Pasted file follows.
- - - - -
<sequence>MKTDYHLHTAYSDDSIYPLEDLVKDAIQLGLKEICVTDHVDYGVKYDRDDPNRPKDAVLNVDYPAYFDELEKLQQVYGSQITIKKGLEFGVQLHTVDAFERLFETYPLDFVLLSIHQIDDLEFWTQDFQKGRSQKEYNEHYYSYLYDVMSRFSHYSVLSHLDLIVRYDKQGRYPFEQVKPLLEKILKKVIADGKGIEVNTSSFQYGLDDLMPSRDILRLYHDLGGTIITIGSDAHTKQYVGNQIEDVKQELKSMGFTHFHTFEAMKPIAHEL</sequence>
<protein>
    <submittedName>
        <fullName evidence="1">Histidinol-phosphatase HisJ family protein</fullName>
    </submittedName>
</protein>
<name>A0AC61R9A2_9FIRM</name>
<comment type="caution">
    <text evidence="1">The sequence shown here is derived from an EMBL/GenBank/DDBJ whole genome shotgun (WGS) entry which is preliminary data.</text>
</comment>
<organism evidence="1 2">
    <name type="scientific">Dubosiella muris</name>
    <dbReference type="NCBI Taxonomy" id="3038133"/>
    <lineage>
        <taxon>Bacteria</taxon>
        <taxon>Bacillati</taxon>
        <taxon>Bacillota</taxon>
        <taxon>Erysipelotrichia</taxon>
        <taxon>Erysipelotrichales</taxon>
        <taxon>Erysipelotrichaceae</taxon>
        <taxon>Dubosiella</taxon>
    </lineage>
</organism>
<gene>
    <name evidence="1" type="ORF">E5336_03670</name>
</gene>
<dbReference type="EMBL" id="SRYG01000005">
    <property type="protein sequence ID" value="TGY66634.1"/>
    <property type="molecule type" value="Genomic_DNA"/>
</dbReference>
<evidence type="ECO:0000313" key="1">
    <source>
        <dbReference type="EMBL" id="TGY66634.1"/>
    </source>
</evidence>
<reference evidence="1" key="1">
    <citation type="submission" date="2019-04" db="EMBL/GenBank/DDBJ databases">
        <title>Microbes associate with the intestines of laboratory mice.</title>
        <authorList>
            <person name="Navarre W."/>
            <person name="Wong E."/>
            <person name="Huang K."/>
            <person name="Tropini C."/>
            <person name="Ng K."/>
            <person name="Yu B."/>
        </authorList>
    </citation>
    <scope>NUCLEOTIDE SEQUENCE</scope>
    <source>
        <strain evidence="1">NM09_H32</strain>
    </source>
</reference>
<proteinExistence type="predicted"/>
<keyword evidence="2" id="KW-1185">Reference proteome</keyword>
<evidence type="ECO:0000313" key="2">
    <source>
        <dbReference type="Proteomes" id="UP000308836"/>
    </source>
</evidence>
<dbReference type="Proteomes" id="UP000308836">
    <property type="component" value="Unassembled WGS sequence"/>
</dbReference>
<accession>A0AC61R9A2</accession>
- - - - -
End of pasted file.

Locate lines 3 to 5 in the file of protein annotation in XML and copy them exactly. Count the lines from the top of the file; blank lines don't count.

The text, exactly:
    <submittedName>
        <fullName evidence="1">Histidinol-phosphatase HisJ family protein</fullName>
    </submittedName>